Dragon Boat racing was fantastic. A team made up of mostly AFS students and a few EF (other exchange organization) students competed against various other teams. About 20 people per boat, one of whom is the drummer to keep the rest paddling in unison. The race is a part of the traditional Chinese festival called 'Tuen Ng Festival', but most of the competing teams were actually also foreigners, presumably expats. Anyway, having practiced only once prior to the real event, our team lost miserably to the others who take the event as a serious sport. But winning isn't everything, right? It was just a great time to be on the beach absorbing the unique atmosphere of a Dragon Boat race, and being with friends.

Of course I've done many more things recently, but time is limited so I won't write about every little thing.

I'm gonna miss this place! I'm gonna make these final 7 days the very best I can!!

So recently I decided to go out of my usual element and write a poem. A haiku to be precise, about Hong Kong. It was originally just for my own personal pleasure, then I thought it turned out decent so I put it on Facebook. Well, people seemed to like it a lot and I got an unprecedented amount of positive feedback, so I figure I'll post it here as well and see what people think. Who knows, maybe there's a secret poet hiding somewhere deep inside me after all!

The sun burns my face
But I stand still and silent
Morning Assembly

Morning alarm rings
Only one thing I desire
A hot cup of tea

A mere 10 degrees
Shivering in my own room
Hong Kong winter sucks

Wind blows cold and strong
School is becoming an igloo
Don't close the windows

Geography class
Transforming into snowmen
Windows still open

Daily fever checks
Sent home for coughing just once
Swine Flu precautions

Hand Sanitizer
Thermometers and face masks
Thanks H1N1

Minibus commute
Headache from speeding alarm
Can't wait til my stop

A suicidal driver
Won't steer, brake, yield or signal
Normal minibus

Choking on thick smog
Outdoor sports a health hazard
Hong Kong pollution

PE is cancelled
IFC hidden from sight
Mainland is to blame

MTR stations
Char siu fan and mad old folks
I'll miss you Hong Kong

Chopsticks working hard
Rice and greasy meat for lunch
I'll miss you Hong Kong

Cantonese curse words
Practice Papers in UE
I'll miss you Hong Kong

Hope you like it!

I've posted very few photos on this blog, so now I guess its about time I showed you some things I do in Hong Kong.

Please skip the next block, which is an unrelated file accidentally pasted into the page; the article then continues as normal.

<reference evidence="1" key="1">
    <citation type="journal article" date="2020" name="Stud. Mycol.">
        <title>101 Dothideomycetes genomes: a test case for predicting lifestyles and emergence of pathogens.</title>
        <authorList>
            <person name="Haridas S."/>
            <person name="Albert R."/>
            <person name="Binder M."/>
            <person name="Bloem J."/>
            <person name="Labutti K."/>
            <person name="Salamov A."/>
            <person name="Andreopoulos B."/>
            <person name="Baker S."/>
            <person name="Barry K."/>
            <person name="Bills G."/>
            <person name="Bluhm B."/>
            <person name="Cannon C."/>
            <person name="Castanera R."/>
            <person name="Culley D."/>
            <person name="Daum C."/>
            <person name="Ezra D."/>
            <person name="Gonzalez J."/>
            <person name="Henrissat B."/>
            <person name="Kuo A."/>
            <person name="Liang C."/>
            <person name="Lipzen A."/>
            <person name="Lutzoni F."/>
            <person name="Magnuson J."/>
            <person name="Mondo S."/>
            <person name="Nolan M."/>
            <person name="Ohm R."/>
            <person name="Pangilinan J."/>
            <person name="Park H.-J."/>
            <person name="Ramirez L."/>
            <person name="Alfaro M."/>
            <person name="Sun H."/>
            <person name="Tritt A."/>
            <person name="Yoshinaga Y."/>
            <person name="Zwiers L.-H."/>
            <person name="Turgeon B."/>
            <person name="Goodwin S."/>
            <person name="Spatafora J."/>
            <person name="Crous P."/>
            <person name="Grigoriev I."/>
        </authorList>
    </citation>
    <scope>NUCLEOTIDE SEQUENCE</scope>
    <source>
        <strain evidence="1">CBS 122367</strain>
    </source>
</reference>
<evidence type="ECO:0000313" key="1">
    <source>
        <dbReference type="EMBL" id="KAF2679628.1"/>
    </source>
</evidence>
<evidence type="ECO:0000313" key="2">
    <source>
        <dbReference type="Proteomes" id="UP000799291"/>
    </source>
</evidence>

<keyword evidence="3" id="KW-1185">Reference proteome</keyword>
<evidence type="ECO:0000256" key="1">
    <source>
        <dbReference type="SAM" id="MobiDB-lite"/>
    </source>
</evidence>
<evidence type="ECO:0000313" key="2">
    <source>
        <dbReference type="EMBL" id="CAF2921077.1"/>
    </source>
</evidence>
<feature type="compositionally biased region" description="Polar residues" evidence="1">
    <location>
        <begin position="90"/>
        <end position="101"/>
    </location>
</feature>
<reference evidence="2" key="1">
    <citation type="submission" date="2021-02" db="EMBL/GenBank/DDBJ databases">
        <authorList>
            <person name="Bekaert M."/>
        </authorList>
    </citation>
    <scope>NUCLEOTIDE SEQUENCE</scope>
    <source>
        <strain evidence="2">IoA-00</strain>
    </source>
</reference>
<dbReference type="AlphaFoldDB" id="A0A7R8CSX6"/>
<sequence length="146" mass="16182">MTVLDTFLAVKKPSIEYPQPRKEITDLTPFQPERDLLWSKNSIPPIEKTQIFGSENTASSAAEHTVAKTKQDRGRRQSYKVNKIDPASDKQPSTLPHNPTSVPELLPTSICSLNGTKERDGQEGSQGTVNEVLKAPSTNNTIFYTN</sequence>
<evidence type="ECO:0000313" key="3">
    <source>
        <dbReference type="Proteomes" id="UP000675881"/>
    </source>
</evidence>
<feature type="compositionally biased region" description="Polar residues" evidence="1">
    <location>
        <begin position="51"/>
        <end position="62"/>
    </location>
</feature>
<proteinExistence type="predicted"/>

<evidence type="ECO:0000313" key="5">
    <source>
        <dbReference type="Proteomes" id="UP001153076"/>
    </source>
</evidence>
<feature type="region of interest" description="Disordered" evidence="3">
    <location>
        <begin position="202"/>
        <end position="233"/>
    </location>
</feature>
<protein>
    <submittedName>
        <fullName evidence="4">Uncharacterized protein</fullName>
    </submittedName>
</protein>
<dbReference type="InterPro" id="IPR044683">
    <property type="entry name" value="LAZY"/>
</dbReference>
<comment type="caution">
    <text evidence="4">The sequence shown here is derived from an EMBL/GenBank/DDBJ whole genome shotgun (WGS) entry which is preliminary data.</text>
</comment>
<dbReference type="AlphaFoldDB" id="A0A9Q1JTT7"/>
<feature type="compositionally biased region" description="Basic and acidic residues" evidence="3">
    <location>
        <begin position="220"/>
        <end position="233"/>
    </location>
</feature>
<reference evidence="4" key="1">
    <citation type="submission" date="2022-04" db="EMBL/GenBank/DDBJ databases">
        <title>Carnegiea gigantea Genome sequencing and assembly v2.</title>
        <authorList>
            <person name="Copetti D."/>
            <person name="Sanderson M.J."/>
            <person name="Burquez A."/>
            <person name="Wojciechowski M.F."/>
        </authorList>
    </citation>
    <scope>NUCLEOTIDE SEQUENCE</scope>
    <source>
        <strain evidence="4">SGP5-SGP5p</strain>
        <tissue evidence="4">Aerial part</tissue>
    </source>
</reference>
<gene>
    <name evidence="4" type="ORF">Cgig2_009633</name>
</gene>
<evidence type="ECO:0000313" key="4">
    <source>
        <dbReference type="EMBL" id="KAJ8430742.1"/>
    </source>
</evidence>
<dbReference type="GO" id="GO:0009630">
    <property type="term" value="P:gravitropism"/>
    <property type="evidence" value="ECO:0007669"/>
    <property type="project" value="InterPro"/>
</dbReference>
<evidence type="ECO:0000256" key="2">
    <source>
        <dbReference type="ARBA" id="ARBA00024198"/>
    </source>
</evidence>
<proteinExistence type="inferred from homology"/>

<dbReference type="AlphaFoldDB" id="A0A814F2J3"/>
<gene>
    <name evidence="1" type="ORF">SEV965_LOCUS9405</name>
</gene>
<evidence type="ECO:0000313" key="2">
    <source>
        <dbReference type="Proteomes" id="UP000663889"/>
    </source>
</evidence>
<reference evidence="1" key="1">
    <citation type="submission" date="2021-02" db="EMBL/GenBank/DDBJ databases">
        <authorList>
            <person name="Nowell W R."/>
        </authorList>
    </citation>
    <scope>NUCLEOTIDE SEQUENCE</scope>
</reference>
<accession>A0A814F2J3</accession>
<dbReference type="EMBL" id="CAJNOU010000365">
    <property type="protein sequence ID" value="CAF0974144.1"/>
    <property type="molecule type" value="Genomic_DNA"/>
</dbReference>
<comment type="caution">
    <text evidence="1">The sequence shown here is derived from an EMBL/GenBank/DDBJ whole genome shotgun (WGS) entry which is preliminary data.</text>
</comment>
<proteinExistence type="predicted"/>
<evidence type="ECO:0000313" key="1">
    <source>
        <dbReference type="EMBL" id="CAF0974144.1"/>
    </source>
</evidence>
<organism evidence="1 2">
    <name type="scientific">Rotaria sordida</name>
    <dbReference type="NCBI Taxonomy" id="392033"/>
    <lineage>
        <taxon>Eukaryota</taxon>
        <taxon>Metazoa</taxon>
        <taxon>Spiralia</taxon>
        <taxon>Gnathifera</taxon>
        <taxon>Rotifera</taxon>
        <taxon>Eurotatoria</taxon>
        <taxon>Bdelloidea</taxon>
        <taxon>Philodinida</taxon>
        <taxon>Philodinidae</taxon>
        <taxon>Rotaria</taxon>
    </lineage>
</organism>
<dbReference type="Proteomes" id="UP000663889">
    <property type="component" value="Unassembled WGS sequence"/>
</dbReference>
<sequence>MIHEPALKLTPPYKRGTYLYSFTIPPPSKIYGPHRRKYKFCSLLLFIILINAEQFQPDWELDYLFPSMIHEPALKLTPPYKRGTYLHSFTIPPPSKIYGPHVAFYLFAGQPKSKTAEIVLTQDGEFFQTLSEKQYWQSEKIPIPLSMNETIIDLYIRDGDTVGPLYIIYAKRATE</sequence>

Photo #1 is just me wearing my DelayNoMore shirt. The sound of those words in Cantonese... well I'll just say it means some pretty serious profanity! Picture was taken one day hanging out in Central.

Photo#2 is a normal MTR train. The scene you see is neither especially crowded nor noticeably empty. Just normal.

The third one is me messing around with some classmates in a free lesson. We're trying to make the library as fun as possible. That's my summer uniform by the way, I'm not a huge fan of it.

#4 is a standard lunch I get on school days. It is curry-chicken-sausage-rice. Costs 3USD with drink, tastes greaaat, and is super-filling!

School is going slowly, but otherwise life is flyyyyyying by!
So today, about 10 minutes before lunchtime, the heavens opened up. It was quite predictable actually; the two massive cumulonimbus clouds in the sky had been gradually moving closer to each other all day. At 12:20, they crashed. Stormy weather ensued.

For the last 10 minutes of English it was entertaining, since my seat was right next to the open window, and the rain was extraordinarily heavy and violent. As first it seemed to be all moving sideways, then it appeared to switch directions, going to the right instead of left, and a minute later I could have sworn I saw some rain moving upwards. This was some serious rain. All was going fine, until the lunch bell rang. Then came the announcement: (translated to English) "It is highly suggested that students stay in the school during lunchtime. Thank you. ^click^'

But nobody really knew what that meant. Did the principal really expect the entire school to fit into the tiny canteen inside the covered playground? Were we going to be forced to eat the nasty tuck-shop fare which everybody reviles? Or was the announcement exactly what it claimed to be, just a suggestion?

Well, me and my classmates weren't planning on staying. So, we went down to the main door to leave the school and go to our favorite local restaurant 'Mei Ho' (about 3USD per person for a big good meal including a soft drink and unlimited tea), but we discovered two teachers patrolling the exit. The requirement : have an umbrella, and you can have lunch outside the school. Damnit. I forgot my umbrella, as I do everyday (I don't actually have one). So had all of the other members of my usual lunch group. I tried to reason with one of the teachers that we weren't scared of the rain (many people here seem to think they will melt if touched by it), and we were going to run as fast as we could to the restaurant. His reply: 'I don't want your uniform getting soaked.' My reply: 'My only remaining lessons for the day are P.E., so I will be changing clothes immediately after eating!' I thought I had him there! But no. He simply said, "Rain is bad for your health. You can't leave without an umbrella. Go ask one of your teachers if you can borrow theirs.'

And that was that. We were defeated. We trudged upstairs and asked around the staff rooms for any umbrellas we could borrow, got enough, and finally were allowed out. Yippee!

Lunch was great, and by the time we needed to walk back to the school, the rain had subsided, so no more issues.

And that's the most exciting thing that happened today.